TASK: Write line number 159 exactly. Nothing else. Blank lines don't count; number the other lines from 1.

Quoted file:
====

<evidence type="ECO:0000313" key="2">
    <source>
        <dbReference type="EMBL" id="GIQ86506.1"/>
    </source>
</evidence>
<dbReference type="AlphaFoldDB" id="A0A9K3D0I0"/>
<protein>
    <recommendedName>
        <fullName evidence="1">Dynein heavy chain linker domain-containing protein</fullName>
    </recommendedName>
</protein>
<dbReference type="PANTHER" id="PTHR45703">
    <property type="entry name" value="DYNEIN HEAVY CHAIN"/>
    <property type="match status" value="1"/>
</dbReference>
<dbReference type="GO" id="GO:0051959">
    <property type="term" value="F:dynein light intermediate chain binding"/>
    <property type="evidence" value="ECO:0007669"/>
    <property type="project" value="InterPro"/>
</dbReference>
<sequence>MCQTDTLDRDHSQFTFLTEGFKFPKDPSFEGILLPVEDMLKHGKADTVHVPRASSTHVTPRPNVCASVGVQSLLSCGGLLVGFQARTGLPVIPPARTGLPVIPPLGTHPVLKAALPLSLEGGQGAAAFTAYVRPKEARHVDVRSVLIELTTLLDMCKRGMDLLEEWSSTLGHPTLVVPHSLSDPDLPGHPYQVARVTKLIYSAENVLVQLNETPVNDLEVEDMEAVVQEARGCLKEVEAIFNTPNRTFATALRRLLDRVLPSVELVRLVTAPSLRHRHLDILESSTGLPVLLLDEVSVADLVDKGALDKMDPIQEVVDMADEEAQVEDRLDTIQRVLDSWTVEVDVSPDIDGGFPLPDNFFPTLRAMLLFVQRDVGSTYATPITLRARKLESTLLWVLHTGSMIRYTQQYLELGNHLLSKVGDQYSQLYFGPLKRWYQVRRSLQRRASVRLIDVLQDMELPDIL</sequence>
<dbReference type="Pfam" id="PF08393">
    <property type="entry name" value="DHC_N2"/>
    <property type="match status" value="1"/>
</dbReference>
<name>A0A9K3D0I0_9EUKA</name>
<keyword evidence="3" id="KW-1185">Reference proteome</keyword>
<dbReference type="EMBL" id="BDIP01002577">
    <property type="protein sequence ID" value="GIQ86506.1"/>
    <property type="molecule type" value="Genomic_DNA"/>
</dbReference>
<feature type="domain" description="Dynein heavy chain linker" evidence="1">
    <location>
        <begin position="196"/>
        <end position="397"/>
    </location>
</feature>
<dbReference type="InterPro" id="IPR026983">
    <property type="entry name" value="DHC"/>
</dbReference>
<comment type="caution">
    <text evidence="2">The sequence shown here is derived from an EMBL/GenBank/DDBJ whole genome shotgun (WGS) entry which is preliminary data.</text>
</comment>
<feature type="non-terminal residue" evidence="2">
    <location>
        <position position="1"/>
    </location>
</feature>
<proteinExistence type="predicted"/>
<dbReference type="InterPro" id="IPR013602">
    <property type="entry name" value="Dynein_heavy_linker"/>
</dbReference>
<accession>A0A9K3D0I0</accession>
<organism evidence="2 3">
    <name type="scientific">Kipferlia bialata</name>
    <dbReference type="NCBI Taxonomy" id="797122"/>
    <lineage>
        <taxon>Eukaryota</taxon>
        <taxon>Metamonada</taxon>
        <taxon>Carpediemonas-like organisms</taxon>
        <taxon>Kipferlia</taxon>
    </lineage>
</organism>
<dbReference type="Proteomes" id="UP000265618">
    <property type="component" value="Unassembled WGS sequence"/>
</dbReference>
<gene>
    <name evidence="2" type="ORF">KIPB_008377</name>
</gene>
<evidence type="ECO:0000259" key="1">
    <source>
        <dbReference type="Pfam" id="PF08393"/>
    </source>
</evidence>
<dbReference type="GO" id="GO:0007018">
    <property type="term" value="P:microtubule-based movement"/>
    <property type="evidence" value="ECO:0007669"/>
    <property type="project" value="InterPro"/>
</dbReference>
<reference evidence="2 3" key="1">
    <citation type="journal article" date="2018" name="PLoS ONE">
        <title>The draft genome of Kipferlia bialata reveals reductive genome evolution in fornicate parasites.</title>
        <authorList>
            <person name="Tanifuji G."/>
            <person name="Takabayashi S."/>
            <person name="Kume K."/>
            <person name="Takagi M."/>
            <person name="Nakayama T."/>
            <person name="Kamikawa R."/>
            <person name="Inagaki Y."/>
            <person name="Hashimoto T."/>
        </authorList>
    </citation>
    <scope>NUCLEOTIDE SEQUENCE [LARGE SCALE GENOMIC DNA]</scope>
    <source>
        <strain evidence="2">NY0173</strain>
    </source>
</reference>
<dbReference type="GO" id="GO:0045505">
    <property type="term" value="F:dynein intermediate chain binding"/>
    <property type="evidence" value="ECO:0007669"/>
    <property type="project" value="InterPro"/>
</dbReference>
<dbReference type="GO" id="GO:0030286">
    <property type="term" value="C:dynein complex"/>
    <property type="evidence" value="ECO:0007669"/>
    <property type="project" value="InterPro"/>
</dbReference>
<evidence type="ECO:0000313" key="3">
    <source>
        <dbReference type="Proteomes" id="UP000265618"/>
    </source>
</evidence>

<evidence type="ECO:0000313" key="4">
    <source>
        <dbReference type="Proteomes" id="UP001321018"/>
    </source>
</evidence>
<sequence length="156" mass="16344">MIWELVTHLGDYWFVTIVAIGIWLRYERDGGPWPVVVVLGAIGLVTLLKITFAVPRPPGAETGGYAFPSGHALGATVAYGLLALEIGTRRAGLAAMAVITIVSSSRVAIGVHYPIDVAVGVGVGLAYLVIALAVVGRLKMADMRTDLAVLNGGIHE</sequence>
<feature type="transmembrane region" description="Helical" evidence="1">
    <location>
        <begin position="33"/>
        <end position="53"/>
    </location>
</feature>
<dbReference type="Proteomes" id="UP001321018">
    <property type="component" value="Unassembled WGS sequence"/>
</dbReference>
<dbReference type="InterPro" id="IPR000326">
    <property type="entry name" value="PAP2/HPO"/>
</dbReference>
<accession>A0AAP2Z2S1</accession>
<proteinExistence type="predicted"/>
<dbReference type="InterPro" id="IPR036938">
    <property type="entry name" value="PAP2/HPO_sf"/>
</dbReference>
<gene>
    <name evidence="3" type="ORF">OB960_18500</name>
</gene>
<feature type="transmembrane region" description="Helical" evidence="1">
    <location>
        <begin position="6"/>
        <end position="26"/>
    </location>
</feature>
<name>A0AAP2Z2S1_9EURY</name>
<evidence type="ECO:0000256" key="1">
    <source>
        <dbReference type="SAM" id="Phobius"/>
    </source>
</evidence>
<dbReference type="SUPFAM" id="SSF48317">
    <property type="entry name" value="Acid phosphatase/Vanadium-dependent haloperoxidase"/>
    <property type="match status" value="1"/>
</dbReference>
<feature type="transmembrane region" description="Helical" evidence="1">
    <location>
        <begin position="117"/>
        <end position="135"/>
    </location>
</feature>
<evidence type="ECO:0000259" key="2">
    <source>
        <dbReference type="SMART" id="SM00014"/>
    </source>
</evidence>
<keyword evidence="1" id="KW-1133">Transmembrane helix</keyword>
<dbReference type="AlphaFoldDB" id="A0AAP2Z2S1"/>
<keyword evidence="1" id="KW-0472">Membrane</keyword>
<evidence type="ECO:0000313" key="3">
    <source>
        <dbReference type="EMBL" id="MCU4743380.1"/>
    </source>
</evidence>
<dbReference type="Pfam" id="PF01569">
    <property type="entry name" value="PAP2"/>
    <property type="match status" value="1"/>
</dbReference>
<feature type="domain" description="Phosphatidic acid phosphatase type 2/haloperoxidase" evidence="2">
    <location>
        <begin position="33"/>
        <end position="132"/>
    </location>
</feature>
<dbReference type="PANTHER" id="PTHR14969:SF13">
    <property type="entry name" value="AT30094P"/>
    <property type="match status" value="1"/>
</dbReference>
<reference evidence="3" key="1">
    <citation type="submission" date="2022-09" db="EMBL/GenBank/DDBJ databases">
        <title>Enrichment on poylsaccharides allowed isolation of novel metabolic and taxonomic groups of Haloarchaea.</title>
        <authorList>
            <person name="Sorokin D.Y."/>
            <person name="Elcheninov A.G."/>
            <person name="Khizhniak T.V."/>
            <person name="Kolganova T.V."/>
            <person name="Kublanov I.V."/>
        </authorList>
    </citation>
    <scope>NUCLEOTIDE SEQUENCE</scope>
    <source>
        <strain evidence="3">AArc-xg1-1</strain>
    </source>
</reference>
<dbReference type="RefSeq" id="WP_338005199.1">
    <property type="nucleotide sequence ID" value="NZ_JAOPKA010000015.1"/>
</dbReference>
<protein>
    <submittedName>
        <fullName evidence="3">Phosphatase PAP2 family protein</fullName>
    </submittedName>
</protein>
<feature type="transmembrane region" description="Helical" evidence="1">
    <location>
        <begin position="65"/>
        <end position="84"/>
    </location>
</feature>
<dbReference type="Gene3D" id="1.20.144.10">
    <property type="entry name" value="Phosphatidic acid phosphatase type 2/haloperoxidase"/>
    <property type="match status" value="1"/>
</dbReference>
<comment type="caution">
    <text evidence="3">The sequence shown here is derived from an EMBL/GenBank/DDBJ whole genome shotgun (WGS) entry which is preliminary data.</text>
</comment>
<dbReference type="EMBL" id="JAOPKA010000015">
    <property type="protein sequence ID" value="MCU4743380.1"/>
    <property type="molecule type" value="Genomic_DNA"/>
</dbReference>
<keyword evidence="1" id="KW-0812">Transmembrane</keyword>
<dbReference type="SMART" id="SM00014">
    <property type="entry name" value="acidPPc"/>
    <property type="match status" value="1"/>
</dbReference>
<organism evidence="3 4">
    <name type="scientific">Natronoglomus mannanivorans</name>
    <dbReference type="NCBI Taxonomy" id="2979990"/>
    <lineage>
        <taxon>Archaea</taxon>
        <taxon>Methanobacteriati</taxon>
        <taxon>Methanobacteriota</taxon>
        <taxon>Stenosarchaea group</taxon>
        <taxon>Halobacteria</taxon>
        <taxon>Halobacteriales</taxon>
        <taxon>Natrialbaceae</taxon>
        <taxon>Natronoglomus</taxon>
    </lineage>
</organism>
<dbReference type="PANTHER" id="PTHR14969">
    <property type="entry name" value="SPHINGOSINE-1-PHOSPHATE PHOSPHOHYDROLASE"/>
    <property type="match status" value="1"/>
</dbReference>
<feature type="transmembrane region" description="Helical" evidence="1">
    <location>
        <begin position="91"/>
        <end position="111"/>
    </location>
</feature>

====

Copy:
        <end position="135"/>